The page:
Compare any two graphics cards:
Radeon HD 4790 vs Radeon RX 460
IntroThe Radeon HD 4790 features a clock speed of 600 MHz and a GDDR5 memory speed of 800 MHz. It also makes use of a 256-bit bus, and makes use of a 55 nm design. It is made up of 640(128x5) SPUs, 32 TAUs, and 16 Raster Operation Units.
Compare that to the Radeon RX 460, which comes with GPU core speed of 1090 MHz, and 4096 MB of GDDR5 memory set to run at 1750 MHz through a 128-bit bus. It also features 896 SPUs, 56 Texture Address Units, and 16 Raster Operation Units.
Power Usage and Theoretical Benchmarks
Performance-wise, the Radeon RX 460 should in theory be a small bit better than the Radeon HD 4790 in general. (explain)
Texel RateThe Radeon RX 460 will be much (approximately 218%) better at anisotropic filtering than the Radeon HD 4790. (explain)
Pixel RateThe Radeon RX 460 should be a lot (about 82%) better at FSAA than the Radeon HD 4790, and also able to handle higher screen resolutions without slowing down too much. (explain)
Please note that the above 'benchmarks' are all just theoretical - the results were calculated based on the card's specifications, and real-world performance may (and probably will) vary at least a bit.
Radeon HD 4790
Radeon RX 460
Memory Bandwidth: Bandwidth is the maximum amount of information (in units of MB per second) that can be moved over the external memory interface within a second. It is calculated by multiplying the interface width by its memory speed. If the card has DDR type memory, it must be multiplied by 2 again. If DDR5, multiply by ANOTHER 2x. The higher the memory bandwidth, the better the card will be in general. It especially helps with anti-aliasing, High Dynamic Range and high resolutions.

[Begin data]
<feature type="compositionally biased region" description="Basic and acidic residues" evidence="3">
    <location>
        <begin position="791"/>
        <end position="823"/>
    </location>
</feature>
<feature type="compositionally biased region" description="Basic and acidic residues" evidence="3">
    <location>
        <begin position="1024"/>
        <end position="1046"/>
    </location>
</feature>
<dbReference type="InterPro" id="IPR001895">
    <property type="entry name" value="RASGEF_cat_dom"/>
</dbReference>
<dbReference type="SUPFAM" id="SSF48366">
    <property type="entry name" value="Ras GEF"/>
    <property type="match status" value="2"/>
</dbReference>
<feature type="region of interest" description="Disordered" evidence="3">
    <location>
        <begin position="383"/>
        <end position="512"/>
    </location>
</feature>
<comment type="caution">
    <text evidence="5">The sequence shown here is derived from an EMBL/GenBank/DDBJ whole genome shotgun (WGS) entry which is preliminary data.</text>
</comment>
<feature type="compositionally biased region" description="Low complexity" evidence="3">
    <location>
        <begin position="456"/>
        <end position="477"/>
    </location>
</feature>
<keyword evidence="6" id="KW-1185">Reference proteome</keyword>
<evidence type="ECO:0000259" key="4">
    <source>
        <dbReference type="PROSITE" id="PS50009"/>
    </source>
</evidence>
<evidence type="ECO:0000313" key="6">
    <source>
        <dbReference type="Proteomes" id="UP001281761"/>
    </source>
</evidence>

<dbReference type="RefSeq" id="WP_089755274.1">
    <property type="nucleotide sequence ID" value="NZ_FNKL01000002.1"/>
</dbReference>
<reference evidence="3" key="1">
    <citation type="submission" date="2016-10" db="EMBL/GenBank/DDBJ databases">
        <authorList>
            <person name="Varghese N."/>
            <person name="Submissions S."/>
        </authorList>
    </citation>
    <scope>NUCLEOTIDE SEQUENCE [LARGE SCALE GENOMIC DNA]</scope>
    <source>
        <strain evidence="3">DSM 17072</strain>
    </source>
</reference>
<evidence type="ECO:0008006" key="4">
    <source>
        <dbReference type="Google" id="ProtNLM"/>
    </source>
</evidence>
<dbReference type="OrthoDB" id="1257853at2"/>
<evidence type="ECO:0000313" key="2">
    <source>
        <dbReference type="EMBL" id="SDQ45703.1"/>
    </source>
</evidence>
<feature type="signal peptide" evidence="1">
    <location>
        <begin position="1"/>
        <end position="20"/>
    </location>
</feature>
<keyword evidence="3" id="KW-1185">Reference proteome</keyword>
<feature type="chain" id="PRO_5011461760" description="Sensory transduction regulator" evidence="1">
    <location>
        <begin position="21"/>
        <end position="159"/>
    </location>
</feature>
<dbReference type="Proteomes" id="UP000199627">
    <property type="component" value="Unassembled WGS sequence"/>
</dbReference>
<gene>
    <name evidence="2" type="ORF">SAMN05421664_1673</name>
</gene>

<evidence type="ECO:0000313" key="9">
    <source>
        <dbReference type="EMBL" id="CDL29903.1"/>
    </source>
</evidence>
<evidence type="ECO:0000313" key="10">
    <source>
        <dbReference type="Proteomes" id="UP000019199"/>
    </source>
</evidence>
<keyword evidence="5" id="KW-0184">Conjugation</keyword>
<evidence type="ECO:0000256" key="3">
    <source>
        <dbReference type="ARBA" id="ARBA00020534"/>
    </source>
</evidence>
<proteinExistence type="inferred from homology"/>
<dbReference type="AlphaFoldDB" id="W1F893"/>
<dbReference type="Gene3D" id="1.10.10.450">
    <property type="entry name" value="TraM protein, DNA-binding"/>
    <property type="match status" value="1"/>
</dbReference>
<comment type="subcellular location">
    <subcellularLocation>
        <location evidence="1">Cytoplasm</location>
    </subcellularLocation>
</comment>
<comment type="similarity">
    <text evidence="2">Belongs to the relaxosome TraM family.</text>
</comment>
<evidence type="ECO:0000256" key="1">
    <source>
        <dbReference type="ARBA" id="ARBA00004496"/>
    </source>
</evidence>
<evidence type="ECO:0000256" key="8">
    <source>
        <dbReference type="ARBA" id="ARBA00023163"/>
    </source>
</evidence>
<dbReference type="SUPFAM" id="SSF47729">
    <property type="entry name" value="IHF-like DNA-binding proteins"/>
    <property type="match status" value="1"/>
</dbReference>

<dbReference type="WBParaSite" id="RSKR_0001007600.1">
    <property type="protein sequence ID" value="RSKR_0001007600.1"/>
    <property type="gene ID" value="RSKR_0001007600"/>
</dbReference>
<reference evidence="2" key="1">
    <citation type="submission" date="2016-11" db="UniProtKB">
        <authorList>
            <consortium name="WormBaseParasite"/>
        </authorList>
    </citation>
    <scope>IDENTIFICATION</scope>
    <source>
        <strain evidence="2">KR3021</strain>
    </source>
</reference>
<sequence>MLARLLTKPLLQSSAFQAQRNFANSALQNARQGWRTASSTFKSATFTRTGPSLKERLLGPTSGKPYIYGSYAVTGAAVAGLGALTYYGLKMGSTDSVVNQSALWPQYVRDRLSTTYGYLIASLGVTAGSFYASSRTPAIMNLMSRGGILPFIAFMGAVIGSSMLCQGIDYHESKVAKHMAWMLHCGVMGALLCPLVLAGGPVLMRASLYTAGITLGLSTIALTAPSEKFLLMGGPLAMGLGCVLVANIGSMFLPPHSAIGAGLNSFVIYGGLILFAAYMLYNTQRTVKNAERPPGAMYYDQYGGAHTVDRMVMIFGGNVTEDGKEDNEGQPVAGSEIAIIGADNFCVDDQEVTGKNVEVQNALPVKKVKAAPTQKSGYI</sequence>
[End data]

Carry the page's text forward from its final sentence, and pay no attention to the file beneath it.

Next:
Texel Rate: Texel rate is the maximum amount of texture map elements (texels) that can be processed per second. This figure is calculated by multiplying the total amount of texture units by the core clock speed of the chip. The better the texel rate, the better the video card will be at texture filtering (anisotropic filtering - AF). It is measured in millions of texels applied per second.
Pixel Rate: Pixel rate is the most pixels the graphics card can possibly write to the local memory per second - measured in millions of pixels per second. The number is worked out by multiplying the number of ROPs by the the core clock speed. ROPs (Raster Operations Pipelines - also sometimes called Render Output Units) are responsible for outputting the pixels (image) to the screen. The actual pixel output rate is also dependant on lots of other factors, especially the memory bandwidth - the lower the bandwidth is, the lower the ability to get to the maximum fill rate.
Radeon HD 4790
Radeon RX 460